Title: Clouds Of Sils Maria
Director: Olivier Assayas
Major Players: Juliette Binoche, Kristen Stewart, Chloe Grace Moretz
Out Of Five: 4.5
Sometimes it’s too easy to make an assumption about a film. Try this. A mature, highly successful actress finds herself working alongside a younger actress who will stop at nothing to promote her career. It’s All About Eve, right? It sounds like it, but it’s also one of this week’s new releases, Clouds Of Sils Maria. And don’t, whatever you do, confuse the two.
There are some similarities, but they’re essentially superficial. Maria Enders (Juliette Binoche) as an actress at the peak of her powers, having made her name in a play about the relationship between an older woman and a younger one. At the time, she played the younger one, but now she’s reluctantly agreed to play the older woman in a new production, and goes to Sils Maria, along with her dedicated PA Val (Kristen Stewart), to prepare for the part. The younger woman is going to be played by Jo (Chloe Grace Moretz), a high profile, wild living actress who attracts the paparazzi like a magnet. And for Maria, it’s like looking in a mirror.
Some essential background. The play that launched Maria’s career was called Majola Snake, a phenomenon at Sils Maria in Austria, when the clouds roll in through the mountains and over the lake, looking like a curving serpent. Its author dies in the early part of the film, influencing Maria in her decision to take the role. And when she goes to Sils Maria to prepare for the part, she stays as what was his home.
The actual Majola Snake is seen as “a sign of bad weather” for the locals and it’s a sign of turbulence ahead that hangs over the film, either by implication when Val drives overnight through the clouds after seeing her boyfriend or when we actually see the Snake itself at a crucial moment in the story.
While there are some parallels with All About Eve, there’s more going on here. It’s about understanding and coming to terms with aging, communication between older and younger people and their differences in attitudes and the process of creating a character. There’s also an enigmatic quality to the film, especially when it comes to Val: she and Maria have been discussing the fate of the older woman in the play and then, without warning, the same happens to Val. Given that Maria has been so dependent on her – she does just about everything, from lighting her cigarettes to reading lines with her to map reading – you suspect she’ll fall apart without her.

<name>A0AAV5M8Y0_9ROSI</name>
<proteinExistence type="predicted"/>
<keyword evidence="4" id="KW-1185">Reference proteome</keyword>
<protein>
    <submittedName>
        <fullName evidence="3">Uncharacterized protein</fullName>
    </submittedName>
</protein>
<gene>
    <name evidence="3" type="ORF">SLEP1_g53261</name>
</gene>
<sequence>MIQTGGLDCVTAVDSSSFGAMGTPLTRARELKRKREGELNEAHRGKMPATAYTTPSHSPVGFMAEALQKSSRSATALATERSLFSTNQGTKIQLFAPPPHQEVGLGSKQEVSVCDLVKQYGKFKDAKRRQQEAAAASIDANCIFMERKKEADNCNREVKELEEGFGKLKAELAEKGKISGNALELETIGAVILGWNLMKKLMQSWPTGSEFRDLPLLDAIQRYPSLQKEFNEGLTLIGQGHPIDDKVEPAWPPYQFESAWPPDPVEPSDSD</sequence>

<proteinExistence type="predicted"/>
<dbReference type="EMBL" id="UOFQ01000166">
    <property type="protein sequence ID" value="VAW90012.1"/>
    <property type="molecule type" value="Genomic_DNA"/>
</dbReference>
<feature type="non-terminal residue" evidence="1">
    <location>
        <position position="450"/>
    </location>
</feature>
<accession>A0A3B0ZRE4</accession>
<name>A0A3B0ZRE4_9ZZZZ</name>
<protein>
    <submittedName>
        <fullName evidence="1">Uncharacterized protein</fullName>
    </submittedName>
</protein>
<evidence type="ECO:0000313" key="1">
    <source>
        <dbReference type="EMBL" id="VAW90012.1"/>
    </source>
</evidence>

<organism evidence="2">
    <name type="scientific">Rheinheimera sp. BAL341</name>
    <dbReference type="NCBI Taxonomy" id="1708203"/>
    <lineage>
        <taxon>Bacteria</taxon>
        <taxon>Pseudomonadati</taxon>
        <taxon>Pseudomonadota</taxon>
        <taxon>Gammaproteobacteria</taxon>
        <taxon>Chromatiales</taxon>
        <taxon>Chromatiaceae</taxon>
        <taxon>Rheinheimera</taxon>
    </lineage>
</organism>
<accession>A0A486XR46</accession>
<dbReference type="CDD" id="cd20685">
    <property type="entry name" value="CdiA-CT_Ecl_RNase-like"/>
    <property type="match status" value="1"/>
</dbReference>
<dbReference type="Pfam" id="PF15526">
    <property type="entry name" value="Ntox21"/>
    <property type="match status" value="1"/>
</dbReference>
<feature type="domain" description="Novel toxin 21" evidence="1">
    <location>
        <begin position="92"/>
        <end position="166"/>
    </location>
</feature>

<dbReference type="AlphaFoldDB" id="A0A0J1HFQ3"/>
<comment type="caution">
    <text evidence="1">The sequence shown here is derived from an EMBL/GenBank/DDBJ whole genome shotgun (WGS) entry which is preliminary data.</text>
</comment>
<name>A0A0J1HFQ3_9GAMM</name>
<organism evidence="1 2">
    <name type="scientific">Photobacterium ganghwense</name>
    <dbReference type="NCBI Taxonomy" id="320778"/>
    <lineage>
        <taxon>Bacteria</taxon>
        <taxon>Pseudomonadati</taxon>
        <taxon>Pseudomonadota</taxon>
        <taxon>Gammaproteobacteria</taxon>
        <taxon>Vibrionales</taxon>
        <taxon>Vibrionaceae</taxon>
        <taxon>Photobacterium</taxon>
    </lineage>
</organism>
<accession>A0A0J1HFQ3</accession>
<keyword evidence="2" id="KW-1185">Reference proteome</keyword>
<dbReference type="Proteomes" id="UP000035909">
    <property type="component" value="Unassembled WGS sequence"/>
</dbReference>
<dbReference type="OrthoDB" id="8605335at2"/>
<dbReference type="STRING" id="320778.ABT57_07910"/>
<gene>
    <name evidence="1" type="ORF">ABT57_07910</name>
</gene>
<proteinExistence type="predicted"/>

The discussions between the two of them, and their difference in attitudes, are superbly scripted and acted. Maria just doesn’t get superhero movies and can’t see any merit in Jo’s performance in one of them. Val, on the other hand, sees the movie as being universal and thinks Jo is brave and brilliant. At the time, Maria clearly would never lower herself to go in for a superhero type movie – yet, later in the film, her attitudes have shifted again and she’s discussing a possible role with a young director who’s putting together exactly that sort of film.
In fact, their relationship as a whole is superbly done. Binoche is at her best as Maria, with all the insecurities that go with acting, the recognition of getting older and more. I didn’t see any of the Twilight films – thank goodness – so my first experience of Kristen Stewart was in Still Alice and I was impressed. She’s stunning here, completely at ease in front of the camera, an old head on young shoulders, seeing through all the pretence that goes with what Maria does for a living. The third main character is Chloe Grace Moretz’s Lindsay Lohan behave-a-like Jo, with a huge artificial smile and, in not much more than a handful of scenes, we see she’s the one character who comes close to the naked ambition of Anne Baxter’s Eve, using anything and everybody to get where she wants to be.
This is an actors’ film and a film that’s all about the actors and is clearly made by somebody who likes them and understands them, something of a rarity in movies about the profession which tends to satirise them.
While much of the film would work fine on a smaller screen, it really needs a cinema to appreciate the wonderful mountain scenery, especially in the sunshine of the second half and the rolling clouds of The Snake itself. We also see some old, black and white film of the phenomenon and then a contemporary one as a parallel later on – and they’re both utterly beautiful.
At two hours, The Clouds Of Sils Maria is long and there are moments when you feel the director is just taking a touch too much time to tell his story. But it’s a minor flaw, particularly in the context of such wonderful camerawork and staggeringly good acting. Just carve out the time to watch it – preferably on the big screen – and immerse yourself. You won’t look at your watch once.
Clouds Of Sils Maria is released on Friday, 15 May.